Mapping a Sustainable Future for Africa’s Water Security

NABC Member Acacia Water analyses and advises on the availability, access, and storage of clean, healthy, and safe water to foster long-term water security and fruitful economic development in Africa.

19th of March 2024 Member Spotlight

In the realm of water economics, Acacia Water excels in sustainable solutions for clean, healthy, and safe water access for all. Tine te Winkel, Water Economist at Acacia Water, defines the water consultancy as a social enterprise, driven by a mission to ensure the sustainable use of water globally.

Founded two decades ago, Acacia Water initially aimed to revive international discourse on groundwater, recognising its alarming absence from public discussions. Today, the consultancy is at the forefront of crucial water themes, including water security, groundwater exploration, Water and Climate Smart Agriculture, and Water governance.

Africa holds a special place in Acacia’s endeavours, fuelled by its dynamic economic growth and diverse geohydrological challenges arising from varying geological conditions. “Water is a matter that touches everyone. So, we must team up with many different entities to enable access to safe and sustainable water sources – particularly in challenging environments,” explains Tine.

A tangible focus for Acacia in Africa lies in groundwater exploration, where they delve deep into geohydrological research to unveil the mysteries beneath the earth’s surface.  “In Africa, where we have a high demand for safe drinking water above ground, we act very diligently before we start drilling boreholes,” underlines Tine and explains that expensive groundwater exploration projects often result in dry boreholes when no proper research and analysis of the hydrogeological conditions have been done beforehand. Therefore, the consultancy advocates for informed decisions based on thorough research, a principle currently in action in Ethiopia.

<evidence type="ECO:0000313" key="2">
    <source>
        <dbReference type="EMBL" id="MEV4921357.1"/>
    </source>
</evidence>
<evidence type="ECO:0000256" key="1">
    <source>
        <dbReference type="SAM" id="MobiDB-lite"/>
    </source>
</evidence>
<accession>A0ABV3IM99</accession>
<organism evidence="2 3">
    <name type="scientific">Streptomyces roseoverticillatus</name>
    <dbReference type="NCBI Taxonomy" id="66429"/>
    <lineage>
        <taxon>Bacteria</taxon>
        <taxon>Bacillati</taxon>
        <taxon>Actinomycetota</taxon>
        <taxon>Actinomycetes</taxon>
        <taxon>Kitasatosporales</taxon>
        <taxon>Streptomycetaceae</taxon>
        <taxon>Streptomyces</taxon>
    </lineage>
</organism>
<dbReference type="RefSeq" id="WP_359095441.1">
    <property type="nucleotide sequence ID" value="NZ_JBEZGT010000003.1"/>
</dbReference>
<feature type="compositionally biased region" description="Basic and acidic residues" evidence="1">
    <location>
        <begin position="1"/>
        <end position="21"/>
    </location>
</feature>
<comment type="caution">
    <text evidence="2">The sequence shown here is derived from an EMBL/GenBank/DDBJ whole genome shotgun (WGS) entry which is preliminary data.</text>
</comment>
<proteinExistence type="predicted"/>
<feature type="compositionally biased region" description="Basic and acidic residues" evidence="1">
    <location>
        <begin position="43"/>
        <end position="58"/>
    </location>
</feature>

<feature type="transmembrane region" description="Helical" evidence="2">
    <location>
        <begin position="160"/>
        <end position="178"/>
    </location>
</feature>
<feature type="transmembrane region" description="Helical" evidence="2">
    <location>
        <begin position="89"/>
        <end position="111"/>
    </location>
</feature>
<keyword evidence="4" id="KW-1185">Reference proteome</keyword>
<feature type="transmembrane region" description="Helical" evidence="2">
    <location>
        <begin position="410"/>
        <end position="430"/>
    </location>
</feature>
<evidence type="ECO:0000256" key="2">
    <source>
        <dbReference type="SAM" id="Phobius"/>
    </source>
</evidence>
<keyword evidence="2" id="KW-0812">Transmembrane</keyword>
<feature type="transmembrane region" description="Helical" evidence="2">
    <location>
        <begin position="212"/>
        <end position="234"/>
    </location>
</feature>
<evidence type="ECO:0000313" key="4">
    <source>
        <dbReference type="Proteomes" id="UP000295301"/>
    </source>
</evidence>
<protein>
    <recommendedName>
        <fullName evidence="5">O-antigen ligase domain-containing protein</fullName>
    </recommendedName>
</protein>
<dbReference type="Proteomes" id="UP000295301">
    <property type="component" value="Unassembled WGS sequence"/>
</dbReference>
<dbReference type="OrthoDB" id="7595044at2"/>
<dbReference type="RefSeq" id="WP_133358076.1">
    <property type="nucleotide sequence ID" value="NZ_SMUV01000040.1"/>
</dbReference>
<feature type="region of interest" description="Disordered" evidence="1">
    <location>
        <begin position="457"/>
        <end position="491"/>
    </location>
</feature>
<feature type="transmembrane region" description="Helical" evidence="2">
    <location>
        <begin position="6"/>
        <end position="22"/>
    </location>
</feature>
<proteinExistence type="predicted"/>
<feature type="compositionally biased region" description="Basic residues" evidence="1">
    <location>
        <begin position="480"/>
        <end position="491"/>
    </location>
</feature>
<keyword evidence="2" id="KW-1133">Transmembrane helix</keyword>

In collaboration with the Ethiopian Government and UNICEF, Acacia Water is currently undertaking a groundwater mapping project. The initiative aims to create maps indicating the feasibility of groundwater locations, providing a foresight percentage for successful drilling. Tine puts the forecasting power of such maps into simple words: “If you drill at this spot, you will have an 85% success rate of finding water from a sustainable source for the coming 50 years. If you drill 60 meters further south, your success rate of finding groundwater will diminish to 40%”. This technical component of Acacia’s work – the mapping of groundwater resources – has a positive sustainable impact on Ethiopia’s long-term economic development. “Through mapping, the availability of valuable groundwater for agriculture, economy, and the population at large does not run dry after 10 years but has been secured for half a century,” explains the water economist.

Notably, Acacia Water places equal emphasis on biophysical and socio-economic criteria. The consultancy’s commitment to sustainability extends beyond desk consultations, with a physical presence on the continent. “We are not consultants working from behind a desk in the Netherlands,” says Tine and adds: “We have an office in Addis Ababa to be able to do our work on the ground and successfully navigate projects in Ethiopia and other East African countries.”

Yet, Acacia Water faces challenges, particularly in convincing clients to invest wisely. Tine emphasises the necessity of preliminary research, advocating for fact-based decisions that align with long-term gains. Their mission is not just about wealth, pumps, and innovations; it’s about enabling clients to make informed choices that safeguard Africa’s water resources for generations.

For more information about Acacia Water, visit